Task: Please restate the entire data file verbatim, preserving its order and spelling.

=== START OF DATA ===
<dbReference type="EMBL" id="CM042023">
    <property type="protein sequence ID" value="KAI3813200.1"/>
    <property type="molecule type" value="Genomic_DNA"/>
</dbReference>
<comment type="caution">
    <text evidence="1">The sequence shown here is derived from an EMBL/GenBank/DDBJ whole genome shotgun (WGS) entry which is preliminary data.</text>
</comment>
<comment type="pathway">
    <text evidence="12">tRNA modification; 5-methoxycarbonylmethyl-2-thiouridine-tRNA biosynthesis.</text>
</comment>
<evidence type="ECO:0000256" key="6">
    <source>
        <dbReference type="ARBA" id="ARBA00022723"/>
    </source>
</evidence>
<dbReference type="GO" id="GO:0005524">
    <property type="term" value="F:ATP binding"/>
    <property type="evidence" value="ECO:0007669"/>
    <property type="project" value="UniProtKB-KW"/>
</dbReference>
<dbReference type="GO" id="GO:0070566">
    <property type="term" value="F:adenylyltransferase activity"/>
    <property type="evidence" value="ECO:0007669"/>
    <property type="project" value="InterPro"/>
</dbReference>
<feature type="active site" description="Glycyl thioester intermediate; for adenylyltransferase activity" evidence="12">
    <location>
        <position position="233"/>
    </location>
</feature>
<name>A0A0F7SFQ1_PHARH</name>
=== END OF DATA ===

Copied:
<dbReference type="EMBL" id="CM042023">
    <property type="protein sequence ID" value="KAI3813200.1"/>
    <property type="molecule type" value="Genomic_DNA"/>
</dbReference>
<comment type="caution">
    <text evidence="1">The sequence shown here is derived from an EMBL/GenBank/DDBJ whole genome shotgun (WGS) entry which is preliminary data.</text>
</comment>
<comment type="pathway">
    <text evidence="12">tRNA modification; 5-methoxycarbonylmethyl-2-thiouridine-tRNA biosynthesis.</text>
</comment>
<evidence type="ECO:0000256" key="6">
    <source>
        <dbReference type="ARBA" id="ARBA00022723"/>
    </source>
</evidence>
<dbReference type="GO" id="GO:0005524">
    <property type="term" value="F:ATP binding"/>
    <property type="evidence" value="ECO:0007669"/>
    <property type="project" value="UniProtKB-KW"/>
</dbReference>
<dbReference type="GO" id="GO:0070566">
    <property type="term" value="F:adenylyltransferase activity"/>
    <property type="evidence" value="ECO:0007669"/>
    <property type="project" value="InterPro"/>
</dbReference>
<feature type="active site" description="Glycyl thioester intermediate; for adenylyltransferase activity" evidence="12">
    <location>
        <position position="233"/>
    </location>
</feature>
<name>A0A0F7SFQ1_PHARH</name>